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Throughout the process, several problems arose for our two all star techies, who quickly solved the problems by applying creative solutions. I suffered from a few misreadings and ill-placed conductive tape pieces. One difficulty arose from keeping the two AAA batteries (which were connected with a tightly rolled piece of paper) together to maintain a strong connection. Rudy used his tech-pertise to offer an ingenious solution through the use of rubber bands and duct tape.

The use of duct tape provided a new learning opportunity; the tables were turned as I was able to contribute to troubleshooting by assisting my hacker friends in the art of duct tape  application which I had gleaned from my many years of experience in paper crafts. In the end, we all finished with fabulous electric roses and were able to help Rachel make necessary changes to her tutorial before it’s published in a kit.

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Ham Radio at Workshop 88

There’s been a lot of activity around amateur radio at Workshop 88 in the last few weeks.

The biggest portion of that was organized by Eric S. and Paul R., who had a table at the WCRA Mid-Winter Hamfest. Andrew M. helped with the table as well, and Tom M. and I also stopped by.

Paul and Andrew man the table at the WCRA Mid-Winter Hamfest

Paul and Andrew man the table at the WCRA Mid-Winter Hamfest

We’ve had a lot of electronics gear donated over the last year, and most of it just wasn’t being used. We were able to sell quite a bit of it to people who will actually get some use out of it, and raise some money for Workshop 88 in the process.

In addition, we’re talking about organizing some sort of study session or workshop to help people get their start in amateur radio. We have several very knowledgeable hams who are members, and a number more who are interested in getting their license for the first time.

If you’re interested in radio or want to find out what it is all about, come out to a public meeting night at Workshop 88 (every Thursday at 6:30) and introduce yourself!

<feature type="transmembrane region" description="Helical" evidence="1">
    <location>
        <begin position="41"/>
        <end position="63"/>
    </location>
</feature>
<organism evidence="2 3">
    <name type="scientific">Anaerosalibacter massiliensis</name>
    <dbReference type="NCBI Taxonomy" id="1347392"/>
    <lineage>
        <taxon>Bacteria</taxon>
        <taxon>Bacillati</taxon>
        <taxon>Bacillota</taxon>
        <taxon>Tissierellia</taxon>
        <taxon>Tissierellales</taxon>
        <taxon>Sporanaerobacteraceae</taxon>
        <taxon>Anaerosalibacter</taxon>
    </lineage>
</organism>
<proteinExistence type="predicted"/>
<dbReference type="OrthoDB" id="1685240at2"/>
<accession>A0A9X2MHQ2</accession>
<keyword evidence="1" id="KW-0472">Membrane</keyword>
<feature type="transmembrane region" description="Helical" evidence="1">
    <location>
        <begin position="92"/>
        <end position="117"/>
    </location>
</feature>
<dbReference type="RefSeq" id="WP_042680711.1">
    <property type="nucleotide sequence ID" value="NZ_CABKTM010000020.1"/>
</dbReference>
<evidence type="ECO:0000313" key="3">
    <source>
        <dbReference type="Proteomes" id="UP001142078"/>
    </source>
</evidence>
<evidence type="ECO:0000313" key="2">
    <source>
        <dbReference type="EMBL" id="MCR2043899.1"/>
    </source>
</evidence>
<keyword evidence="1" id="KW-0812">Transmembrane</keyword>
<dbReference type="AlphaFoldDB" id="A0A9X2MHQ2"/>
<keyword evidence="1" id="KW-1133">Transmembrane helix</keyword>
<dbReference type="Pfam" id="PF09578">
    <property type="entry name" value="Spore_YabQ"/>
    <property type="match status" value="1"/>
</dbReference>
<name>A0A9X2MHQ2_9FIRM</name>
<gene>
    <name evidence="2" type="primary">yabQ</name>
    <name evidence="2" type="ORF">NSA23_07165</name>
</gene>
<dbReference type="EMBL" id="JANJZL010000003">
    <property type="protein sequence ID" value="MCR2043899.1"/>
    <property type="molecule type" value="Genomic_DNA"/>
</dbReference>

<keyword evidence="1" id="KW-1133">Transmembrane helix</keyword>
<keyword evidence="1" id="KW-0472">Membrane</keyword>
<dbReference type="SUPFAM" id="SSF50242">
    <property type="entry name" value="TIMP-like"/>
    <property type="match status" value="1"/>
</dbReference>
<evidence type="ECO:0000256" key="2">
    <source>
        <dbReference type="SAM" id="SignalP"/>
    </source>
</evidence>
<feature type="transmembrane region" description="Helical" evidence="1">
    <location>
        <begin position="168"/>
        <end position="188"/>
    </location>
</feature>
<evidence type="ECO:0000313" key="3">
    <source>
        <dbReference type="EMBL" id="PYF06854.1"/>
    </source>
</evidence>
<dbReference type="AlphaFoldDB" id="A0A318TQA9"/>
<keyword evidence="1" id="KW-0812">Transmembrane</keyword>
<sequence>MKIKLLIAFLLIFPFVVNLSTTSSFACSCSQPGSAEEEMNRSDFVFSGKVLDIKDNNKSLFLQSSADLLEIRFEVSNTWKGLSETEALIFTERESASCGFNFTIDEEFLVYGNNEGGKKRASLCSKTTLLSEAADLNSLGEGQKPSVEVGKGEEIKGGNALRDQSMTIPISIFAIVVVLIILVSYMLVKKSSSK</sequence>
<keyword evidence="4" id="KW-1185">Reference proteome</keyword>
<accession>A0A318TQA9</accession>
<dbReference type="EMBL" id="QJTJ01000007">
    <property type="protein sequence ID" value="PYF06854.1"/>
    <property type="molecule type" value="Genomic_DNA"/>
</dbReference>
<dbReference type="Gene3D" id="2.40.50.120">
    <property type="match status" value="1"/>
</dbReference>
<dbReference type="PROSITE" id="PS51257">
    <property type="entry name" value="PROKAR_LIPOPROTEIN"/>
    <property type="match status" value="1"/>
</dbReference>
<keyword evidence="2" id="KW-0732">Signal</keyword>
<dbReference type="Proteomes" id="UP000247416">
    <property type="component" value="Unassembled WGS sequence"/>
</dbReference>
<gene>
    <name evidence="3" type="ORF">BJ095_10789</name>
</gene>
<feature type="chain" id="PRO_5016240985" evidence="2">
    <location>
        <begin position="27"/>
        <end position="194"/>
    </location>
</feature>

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New online discussion group – linux device drivers

So that we can all learn about Linux Device Drivers, we have set up a Workshop 88 Google Group here:

https://groups.google.com/forum/#!forum/workshop88linuxdrivers

…to discuss this book:

http://lwn.net/Kernel/LDD3/

The 1st post is a bullet list of chapter 1′s main points.  Feel free to join in and comment about such things as “mechanism” and “policy”.

In chapter 2, there will be some code examples to try.

It would also be fun to speculate where we can go with this.  One thought is to create a WS88 project (maybe even a PCB) that provides a new physical computer interface. Like a capacitive-touch-slider to control features such as volume.

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Electronics shop remodel

Two of our members, Paul and Eric, recently took initiative to rework the electronics lab. The lab has already seen quite a bit of traffic in less than two weeks of being operational. Big thanks to Paul and Eric for all of their hard work and the materials that they provided for this remodel of one of the most important rooms at Workshop 88!

From Workshop 88 electronics lab remodel
From Workshop 88 electronics lab remodel
From Workshop 88 electronics lab remodel
From Workshop 88 electronics lab remodel